Whilst ospreys are not the rarest bird to visit Dorset by any means they provided the main talking point for June this year; will they or won’t they nest in Dorset next year? Some time ago now the RSPB put up platforms on poles on their reserve at Arne to try and attract ospreys to nest there. It seemed an ideal site with an ample food supply at hand in Poole Harbour and ospreys often stop off here during migration for a while, especially in autumn when they leisurely make their way back south to Africa from their breeding grounds further north in Britain.
The excitement this year was started by the arrival of a young male osprey, just two years old and ringed as a chick in a nest by Rutland Water, who seemed to take up residence, feeding daily on fleshly caught mullet and spending a lot of time on the nesting pole. Being just two he was too young to start a family this year but may be he has an eye to the future? The anticipation increased when he was joined later in the month by a female. Not bearing a ring nothing is known about her but the two spent much of June together around Poole Harbour and one can only hope they agree to meet up here next spring and start a family!
One of Britain’s rarest breeding sea birds is the little tern and a colony of them can be found on the Chesil beach near Ferrybridge. The colony was in danger of dying out but now a 24-hour protection watch has been established by dedicated volunteers and there are signs the colony is now growing and prospering. After a successful season last year it was good to see over 40 nests established this year and lots of nesting activity taking place.
Dorset always seems to attract its fair share of rare birds and, although June is not always the best month, this June saw a number of notable species turn up. The arrival of an elegant tern, usually associated with the Pacific coast of the Americas, certainly set the local birders pulses racing. It had spent some time in at Pagham Harbout in Sussex before making a short stop over at the lagoon on Brownsea.
Other notable birds in June included a greenish warbler, a buff-breasted sandpiper, a couple of golden oriel, at least two red-footed falcons, a bee-eater, an alpine swift, a woodchat shrike, a little gull and a common rosefinch. The common rosefinch has spent quite a while on Portland and stayed into July.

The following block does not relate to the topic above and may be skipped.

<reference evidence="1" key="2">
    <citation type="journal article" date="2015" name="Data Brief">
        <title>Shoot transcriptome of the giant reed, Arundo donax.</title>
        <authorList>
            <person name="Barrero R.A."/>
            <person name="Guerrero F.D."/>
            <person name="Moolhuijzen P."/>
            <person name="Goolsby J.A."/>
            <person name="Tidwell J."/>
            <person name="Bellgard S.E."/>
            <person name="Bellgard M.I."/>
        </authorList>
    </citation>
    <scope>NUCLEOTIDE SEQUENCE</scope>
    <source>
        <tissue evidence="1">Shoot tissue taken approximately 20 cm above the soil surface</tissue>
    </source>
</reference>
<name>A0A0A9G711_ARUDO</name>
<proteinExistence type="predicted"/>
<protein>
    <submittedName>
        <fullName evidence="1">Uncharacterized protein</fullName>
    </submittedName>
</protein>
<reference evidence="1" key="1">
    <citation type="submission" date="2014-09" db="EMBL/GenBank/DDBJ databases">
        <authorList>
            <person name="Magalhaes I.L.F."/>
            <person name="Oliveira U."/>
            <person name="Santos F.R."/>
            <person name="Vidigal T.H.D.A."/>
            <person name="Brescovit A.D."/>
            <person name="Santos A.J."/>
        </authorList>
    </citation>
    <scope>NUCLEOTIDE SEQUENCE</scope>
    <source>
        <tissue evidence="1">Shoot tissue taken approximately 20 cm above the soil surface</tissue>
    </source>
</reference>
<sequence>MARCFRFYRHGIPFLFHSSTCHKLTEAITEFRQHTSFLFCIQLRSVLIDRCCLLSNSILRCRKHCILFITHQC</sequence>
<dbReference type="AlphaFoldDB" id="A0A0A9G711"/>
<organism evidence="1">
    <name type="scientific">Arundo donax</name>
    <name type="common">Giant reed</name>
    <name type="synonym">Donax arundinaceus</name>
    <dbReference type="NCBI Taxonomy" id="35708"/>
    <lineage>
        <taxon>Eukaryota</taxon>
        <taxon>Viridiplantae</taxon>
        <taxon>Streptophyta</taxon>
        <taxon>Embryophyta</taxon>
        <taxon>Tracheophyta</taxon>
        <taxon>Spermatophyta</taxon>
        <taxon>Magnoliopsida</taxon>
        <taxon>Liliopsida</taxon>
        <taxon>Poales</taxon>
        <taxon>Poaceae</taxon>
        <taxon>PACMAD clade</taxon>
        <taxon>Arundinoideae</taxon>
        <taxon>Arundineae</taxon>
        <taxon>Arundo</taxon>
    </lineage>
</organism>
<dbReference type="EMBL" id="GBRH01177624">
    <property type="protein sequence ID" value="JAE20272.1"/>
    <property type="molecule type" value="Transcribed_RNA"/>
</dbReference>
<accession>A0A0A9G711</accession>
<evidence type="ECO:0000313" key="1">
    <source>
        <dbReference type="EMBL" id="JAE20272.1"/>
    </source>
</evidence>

Also on the ornithological front it is worth noting that the number of red kite sightings continues to increase raising hopes of potential nesting in the county next year.
The coming of summer saw the emergence of some of Dorset specialist butterfly species. Silver-studded blues and marsh fritillary seemed to be in good numbers and records for white admiral seemed to suggest they might be doing well this year. Lulworth skipper started to emerge towards the end of the month and the Essex skipper seems to be establishing itself in some areas too.
Damsels and dragons are popular with recorders and records for scarce chaser seemed to show that this once rare species is increasing in numbers along with the hairy dragonfly. Lesser emperor dragonflies now seem to be thriving at Longham Lakes, another notable species. The rare southern damselfly was also reported from a site on the Purbeck heaths.
Other significant insect records included sightings of the very rare Purbeck mason wasp and the mottled bee-fly. The flecked general soldier fly was another significant find.
Finally, the warming sea water brought several sightings of bottle-nosed dolphins as well as a couple of instances of harbour porpoises.
You can find out more about the nature of Dorset here: www.natureofdorset.co.uk